By whatthehell - / Friday 25 January 2019 04:00 /
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However, you can be terminated for any reason at anytime in an at will state. If the termination paperwork doesnt state that OP was fired for the death, then it wont hold up in court. The boss can simply say it was coincidental

  eyepuppy  |  31

Employers are not required by law to give time off for bereavement. Most employee handbooks offer bereavement, but only at the companies discretion. This allows them to deny for any reason and not have a wrongful termination case against them.

  kricket5  |  19

According to the federal Family Medical Leave Act, you cannot fire an employee for a death in the family. Doesn’t matter if there is a bereavement policy or not. They don’t have to pay you for the time you take off, but they cannot fire you for taking the time.

By  RichardPencil  |  27

How many times has she “died” so you can get out of work?

If it’s one, I’m so sorry for your loss. If it’s more than one, there are multiple assholes in this scenario!

By  simmpandher  |  24

Alrighty, well my friend here's what you do. You contact HR and if they're no good, then you need to get yourself a lawyer. I've been through this for a different reason and sued on the basis of 'Wrongful Dismissal'. HR told me I was lying and so the company really came under fire. I'm very sorry to hear about your mother OP.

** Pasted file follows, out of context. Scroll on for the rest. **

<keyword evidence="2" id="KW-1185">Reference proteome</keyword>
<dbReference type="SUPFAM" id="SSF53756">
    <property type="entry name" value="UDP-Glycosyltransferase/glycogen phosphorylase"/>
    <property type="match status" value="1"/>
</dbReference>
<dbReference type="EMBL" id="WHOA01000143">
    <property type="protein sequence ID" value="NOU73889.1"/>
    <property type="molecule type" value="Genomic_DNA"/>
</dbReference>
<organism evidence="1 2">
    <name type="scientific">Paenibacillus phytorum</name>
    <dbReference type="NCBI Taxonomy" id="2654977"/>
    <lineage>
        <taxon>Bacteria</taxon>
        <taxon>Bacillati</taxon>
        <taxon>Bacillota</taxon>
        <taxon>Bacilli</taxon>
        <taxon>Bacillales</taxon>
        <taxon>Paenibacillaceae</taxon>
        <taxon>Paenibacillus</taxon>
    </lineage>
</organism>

By  ViviMage  |  38

So you need to file a bereavement leave with your boss or HR office, and have a Proof of Death or Funeral Director’s Proof of Death or a legal Death Certificate to prove she passed. Even a hospital record.

And you also need to go to HR to get your job back, or barring that a lawyer to sue his ass/company's ass for spelling "bereavement leave" wrong. You can prove this case of wrongful termination, especially if your company as a bereavement policy.

Sending healing prayers in the coming days. I am so sorry for your loss.

And no, you don't need to "man the eff up" right now. Your boss is a spineless coward that obviously thinks a parent dying is "the dog ate my homework" level of lying. Don't let anyone tell you how to grieve the loss of someone so important to you, regardless of your age and gender.

If I was suspicious I'd ask to see the paperwork or ask the hospital to confirm the death, or just maybe not be a complete douchebag.

When my fiancé's father died in his mother's arms, his boss pulled his shaking and fighting back tears form off the lab bench and tugged him into an office and said "you need to deal with this. You go and take care of your family. Take as long as you need. Don't worry about your job and the paperwork too much."

By  Mightytall  |  33

I think even in an at will state you may be able to sue.
If they put the reason that you are lying about bereavement in the termination letter, it may still be wrongful termination.

By  AkaiKitsune  |  31

Almost all places in North America (can’t say for Europe) you are legally entitled to have up to three days off after the loss of a family member (if you ask for the time off. Some people prefer to work and that’s their choice). Whether it’s paid time off depends on the employer though.